Need better tech & more infowars: NATO fears lack of air superiority against ‘peer adversary’
Facing the prospect of fighting someone who might fight back, NATO has adopted a new air power strategy, short on specifics but long on calls for better technology, cyber and information warfare.
The document, published on Tuesday, calls joint air power (JAP) a “key instrument in achieving NATO’s three core tasks and other political objectives.” It is the first such document since the NATO naval strategy was formulated in 2011.
“For almost 70 years, airpower has been a core part of NATO’s military capabilities. From deterring the Soviet Union during the Cold War, to operations in the Balkans in the 1990s and the fight against international terrorism in the deserts of Afghanistan, air power has helped to protect our people and achieve our political objectives,” NATO spokesperson Oana Lungescu said in a statement.
The new strategy will “help ensure that allied air forces remain world class, flexible and ready for any possible contingencies,” Lungescu added.
The eleven-page document consists mostly of broad generalizations and is written in dry political and military language. Some of the contents, however, provide clues as to what NATO’s air priorities will be, going forward.
One of the first contingencies brought up in the strategy is the stark warning that “for the first time since the end of the Cold War, the Alliance has to be able to conduct operations against any peer-state actor.” As a result, the “future operating environment may be one in which air superiority can neither be assured at the onset of operations nor, once obtained, be an enduring condition.”
This is a marked contrast to the environment NATO has become accustomed to: Since 1991, the alliance has mostly fought targets with, at best, limited ability to fight back, from Bosnia in 1995 and Serbia in 1999, to Libya in 2011 and the ongoing operations in Afghanistan.
Though the document does not specifically name any adversaries, it is clear the “peer-state actor” phrasing is referring to Russia. NATO has been massing troops and equipment on the Russian border, especially in the Baltic states and Poland, since the crisis in Ukraine began in 2014. Parallel to the troop buildup, NATO officials have raised alarm about Russian air defenses’ capabilities for “Anti Access/Area Denial” (A2/AD, in military parlance). Meanwhile, NATO flyers have had a number of run-ins with their Russian colleagues in international airspace.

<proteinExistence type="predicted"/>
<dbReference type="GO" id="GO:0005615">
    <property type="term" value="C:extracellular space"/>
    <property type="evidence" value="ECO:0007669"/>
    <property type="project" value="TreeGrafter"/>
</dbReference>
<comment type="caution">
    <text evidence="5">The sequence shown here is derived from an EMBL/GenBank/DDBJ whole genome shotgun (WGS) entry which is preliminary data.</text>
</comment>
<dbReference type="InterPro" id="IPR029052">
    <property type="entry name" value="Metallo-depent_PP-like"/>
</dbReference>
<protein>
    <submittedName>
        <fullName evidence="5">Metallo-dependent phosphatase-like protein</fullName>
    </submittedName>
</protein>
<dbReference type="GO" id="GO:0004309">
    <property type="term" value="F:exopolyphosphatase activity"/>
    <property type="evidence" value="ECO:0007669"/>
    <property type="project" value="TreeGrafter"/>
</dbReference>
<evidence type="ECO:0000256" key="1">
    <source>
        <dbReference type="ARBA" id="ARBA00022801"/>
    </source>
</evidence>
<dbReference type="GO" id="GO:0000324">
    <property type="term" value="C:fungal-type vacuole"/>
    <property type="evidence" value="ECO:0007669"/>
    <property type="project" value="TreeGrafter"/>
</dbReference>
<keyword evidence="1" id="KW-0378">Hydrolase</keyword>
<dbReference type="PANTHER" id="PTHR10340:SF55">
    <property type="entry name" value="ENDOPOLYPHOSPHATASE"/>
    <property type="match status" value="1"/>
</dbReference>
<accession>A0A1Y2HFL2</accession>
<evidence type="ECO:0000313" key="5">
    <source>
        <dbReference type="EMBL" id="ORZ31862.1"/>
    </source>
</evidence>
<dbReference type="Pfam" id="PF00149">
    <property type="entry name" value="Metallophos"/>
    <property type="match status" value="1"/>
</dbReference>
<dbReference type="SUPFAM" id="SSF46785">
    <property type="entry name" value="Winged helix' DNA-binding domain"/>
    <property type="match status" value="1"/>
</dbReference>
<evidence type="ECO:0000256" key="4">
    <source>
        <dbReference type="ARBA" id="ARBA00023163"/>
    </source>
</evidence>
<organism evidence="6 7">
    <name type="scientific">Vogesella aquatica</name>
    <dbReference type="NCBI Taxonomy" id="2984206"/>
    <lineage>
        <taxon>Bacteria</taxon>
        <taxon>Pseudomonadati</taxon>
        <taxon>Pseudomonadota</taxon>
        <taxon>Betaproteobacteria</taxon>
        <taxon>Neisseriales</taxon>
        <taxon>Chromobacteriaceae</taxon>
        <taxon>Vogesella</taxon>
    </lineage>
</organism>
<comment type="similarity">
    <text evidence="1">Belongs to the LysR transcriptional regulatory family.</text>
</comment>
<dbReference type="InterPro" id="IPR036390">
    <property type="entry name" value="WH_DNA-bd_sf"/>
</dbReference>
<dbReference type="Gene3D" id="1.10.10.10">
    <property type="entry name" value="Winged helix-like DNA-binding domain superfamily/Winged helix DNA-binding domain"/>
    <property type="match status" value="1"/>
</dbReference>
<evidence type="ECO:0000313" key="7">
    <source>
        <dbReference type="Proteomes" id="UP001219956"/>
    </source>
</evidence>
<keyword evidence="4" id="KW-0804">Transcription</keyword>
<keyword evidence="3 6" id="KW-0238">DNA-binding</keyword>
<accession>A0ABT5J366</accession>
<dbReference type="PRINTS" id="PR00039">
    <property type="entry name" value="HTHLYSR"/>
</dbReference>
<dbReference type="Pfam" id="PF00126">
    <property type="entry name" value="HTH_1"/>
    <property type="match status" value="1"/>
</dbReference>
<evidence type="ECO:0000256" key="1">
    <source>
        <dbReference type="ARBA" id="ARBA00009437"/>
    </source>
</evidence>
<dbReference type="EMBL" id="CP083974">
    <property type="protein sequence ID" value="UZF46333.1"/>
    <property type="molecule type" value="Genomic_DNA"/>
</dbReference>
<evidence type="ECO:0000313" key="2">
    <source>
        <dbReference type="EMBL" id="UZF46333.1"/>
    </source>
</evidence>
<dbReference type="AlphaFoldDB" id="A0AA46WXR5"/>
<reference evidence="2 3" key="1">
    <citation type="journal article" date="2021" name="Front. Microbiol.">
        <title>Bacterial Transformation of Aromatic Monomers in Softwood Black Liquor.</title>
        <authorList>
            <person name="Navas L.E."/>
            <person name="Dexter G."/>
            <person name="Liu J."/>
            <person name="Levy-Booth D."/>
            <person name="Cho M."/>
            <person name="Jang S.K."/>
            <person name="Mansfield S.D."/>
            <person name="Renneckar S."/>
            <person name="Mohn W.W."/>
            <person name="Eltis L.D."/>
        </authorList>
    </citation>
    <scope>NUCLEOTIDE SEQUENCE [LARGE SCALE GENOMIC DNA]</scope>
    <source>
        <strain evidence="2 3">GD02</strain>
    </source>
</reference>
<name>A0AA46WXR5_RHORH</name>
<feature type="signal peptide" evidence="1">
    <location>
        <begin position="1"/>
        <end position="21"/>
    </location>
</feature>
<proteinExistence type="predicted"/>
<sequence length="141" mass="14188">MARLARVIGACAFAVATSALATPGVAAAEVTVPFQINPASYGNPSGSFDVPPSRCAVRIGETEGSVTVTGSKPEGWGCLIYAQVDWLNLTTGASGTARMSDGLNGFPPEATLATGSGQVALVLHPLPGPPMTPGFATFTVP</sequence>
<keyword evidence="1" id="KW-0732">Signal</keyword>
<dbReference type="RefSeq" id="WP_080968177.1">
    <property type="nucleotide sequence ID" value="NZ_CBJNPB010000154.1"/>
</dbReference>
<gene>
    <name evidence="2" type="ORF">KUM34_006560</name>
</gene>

The ability to use air power for intelligence-gathering, threats of force, critical delivery of supplies and rapid attack is critical to NATO’s operation, the strategy says. To ensure its success, the alliance needs to invest in new technology, better training facilities, more and better bases, and “a robust and securely networked environment” secured from cyber interference.
Furthermore, there are “strong dependencies between JAP and national space-based capabilities, even though NATO neither owns nor controls them,” the document says, possibly referring to the US and European military space programs. The US is currently working on setting up the Space Force as an independent military branch.
Last, but not least, the strategy warns of likely “disinformation campaigns designed to distort or to malign the Alliance’s intent and/or quality of execution.” Adversaries might seek to limit air power through “claims of civilian casualties, or the exploitation of events involving civilian casualties,” says the document.
“NATO cannot afford to have its air power capabilities unnecessarily constrained and this makes it even more essential that the communications aspects are taken account of in planning and execution of air operations,” the strategy concludes.
This is pretty much directly a call-back to 1999, when NATO spokespeople struggled almost daily to explain the photos and videos of civilian casualties in Yugoslavia. At one point, the alliance reacted by bombing the Serbian state TV. NATO also presented the 78-day campaign as a great success in “degrading” the Yugoslav military, which emerged from the conflict almost unscathed - unlike the devastated civilian infrastructure.
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